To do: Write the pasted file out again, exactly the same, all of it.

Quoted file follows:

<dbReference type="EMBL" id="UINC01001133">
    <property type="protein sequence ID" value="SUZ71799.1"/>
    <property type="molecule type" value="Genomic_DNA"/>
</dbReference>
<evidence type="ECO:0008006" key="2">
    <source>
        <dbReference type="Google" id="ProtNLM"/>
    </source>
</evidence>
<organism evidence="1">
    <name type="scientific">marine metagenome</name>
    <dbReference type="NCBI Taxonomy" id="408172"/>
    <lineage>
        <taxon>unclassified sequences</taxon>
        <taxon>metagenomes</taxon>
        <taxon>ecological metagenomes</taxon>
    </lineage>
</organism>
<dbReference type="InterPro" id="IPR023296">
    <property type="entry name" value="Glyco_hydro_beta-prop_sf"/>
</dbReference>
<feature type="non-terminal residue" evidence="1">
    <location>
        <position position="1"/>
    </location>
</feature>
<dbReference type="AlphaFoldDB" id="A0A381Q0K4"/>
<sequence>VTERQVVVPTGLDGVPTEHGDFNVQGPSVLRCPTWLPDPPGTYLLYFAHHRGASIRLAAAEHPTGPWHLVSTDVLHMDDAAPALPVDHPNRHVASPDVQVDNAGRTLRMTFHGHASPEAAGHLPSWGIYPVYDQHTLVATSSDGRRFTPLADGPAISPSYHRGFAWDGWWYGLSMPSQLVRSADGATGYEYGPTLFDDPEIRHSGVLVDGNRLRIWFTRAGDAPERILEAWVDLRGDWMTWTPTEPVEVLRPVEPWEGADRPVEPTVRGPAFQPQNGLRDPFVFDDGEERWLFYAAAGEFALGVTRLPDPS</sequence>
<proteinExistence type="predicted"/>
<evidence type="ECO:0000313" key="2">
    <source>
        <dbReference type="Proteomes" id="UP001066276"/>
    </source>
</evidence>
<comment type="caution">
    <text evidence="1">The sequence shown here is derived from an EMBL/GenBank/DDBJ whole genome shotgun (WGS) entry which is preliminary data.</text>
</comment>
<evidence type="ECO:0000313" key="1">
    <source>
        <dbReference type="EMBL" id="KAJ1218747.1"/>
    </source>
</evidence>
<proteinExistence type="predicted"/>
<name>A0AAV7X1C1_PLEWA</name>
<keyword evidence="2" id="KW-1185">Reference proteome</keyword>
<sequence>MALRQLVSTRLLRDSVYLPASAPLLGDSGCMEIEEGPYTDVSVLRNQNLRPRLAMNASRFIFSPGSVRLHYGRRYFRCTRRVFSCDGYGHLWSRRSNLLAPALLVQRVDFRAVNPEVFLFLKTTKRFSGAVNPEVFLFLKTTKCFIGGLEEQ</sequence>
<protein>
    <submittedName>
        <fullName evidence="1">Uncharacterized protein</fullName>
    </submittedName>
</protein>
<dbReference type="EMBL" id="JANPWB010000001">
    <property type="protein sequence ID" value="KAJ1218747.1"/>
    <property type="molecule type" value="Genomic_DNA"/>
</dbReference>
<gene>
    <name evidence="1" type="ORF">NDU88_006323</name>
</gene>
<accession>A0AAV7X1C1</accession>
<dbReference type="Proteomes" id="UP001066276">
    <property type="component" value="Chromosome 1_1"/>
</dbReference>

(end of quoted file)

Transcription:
<dbReference type="EMBL" id="UINC01001133">
    <property type="protein sequence ID" value="SUZ71799.1"/>
    <property type="molecule type" value="Genomic_DNA"/>
</dbReference>
<evidence type="ECO:0008006" key="2">
    <source>
        <dbReference type="Google" id="ProtNLM"/>
    </source>
</evidence>
<organism evidence="1">
    <name type="scientific">marine metagenome</name>
    <dbReference type="NCBI Taxonomy" id="408172"/>
    <lineage>
        <taxon>unclassified sequences</taxon>
        <taxon>metagenomes</taxon>
        <taxon>ecological metagenomes</taxon>
    </lineage>
</organism>
<dbReference type="InterPro" id="IPR023296">
    <property type="entry name" value="Glyco_hydro_beta-prop_sf"/>
</dbReference>
<feature type="non-terminal residue" evidence="1">
    <location>
        <position position="1"/>
    </location>
</feature>
<dbReference type="AlphaFoldDB" id="A0A381Q0K4"/>
<sequence>VTERQVVVPTGLDGVPTEHGDFNVQGPSVLRCPTWLPDPPGTYLLYFAHHRGASIRLAAAEHPTGPWHLVSTDVLHMDDAAPALPVDHPNRHVASPDVQVDNAGRTLRMTFHGHASPEAAGHLPSWGIYPVYDQHTLVATSSDGRRFTPLADGPAISPSYHRGFAWDGWWYGLSMPSQLVRSADGATGYEYGPTLFDDPEIRHSGVLVDGNRLRIWFTRAGDAPERILEAWVDLRGDWMTWTPTEPVEVLRPVEPWEGADRPVEPTVRGPAFQPQNGLRDPFVFDDGEERWLFYAAAGEFALGVTRLPDPS</sequence>
<proteinExistence type="predicted"/>
<evidence type="ECO:0000313" key="2">
    <source>
        <dbReference type="Proteomes" id="UP001066276"/>
    </source>
</evidence>
<comment type="caution">
    <text evidence="1">The sequence shown here is derived from an EMBL/GenBank/DDBJ whole genome shotgun (WGS) entry which is preliminary data.</text>
</comment>
<evidence type="ECO:0000313" key="1">
    <source>
        <dbReference type="EMBL" id="KAJ1218747.1"/>
    </source>
</evidence>
<proteinExistence type="predicted"/>
<name>A0AAV7X1C1_PLEWA</name>
<keyword evidence="2" id="KW-1185">Reference proteome</keyword>
<sequence>MALRQLVSTRLLRDSVYLPASAPLLGDSGCMEIEEGPYTDVSVLRNQNLRPRLAMNASRFIFSPGSVRLHYGRRYFRCTRRVFSCDGYGHLWSRRSNLLAPALLVQRVDFRAVNPEVFLFLKTTKRFSGAVNPEVFLFLKTTKCFIGGLEEQ</sequence>
<protein>
    <submittedName>
        <fullName evidence="1">Uncharacterized protein</fullName>
    </submittedName>
</protein>
<dbReference type="EMBL" id="JANPWB010000001">
    <property type="protein sequence ID" value="KAJ1218747.1"/>
    <property type="molecule type" value="Genomic_DNA"/>
</dbReference>
<gene>
    <name evidence="1" type="ORF">NDU88_006323</name>
</gene>
<accession>A0AAV7X1C1</accession>
<dbReference type="Proteomes" id="UP001066276">
    <property type="component" value="Chromosome 1_1"/>
</dbReference>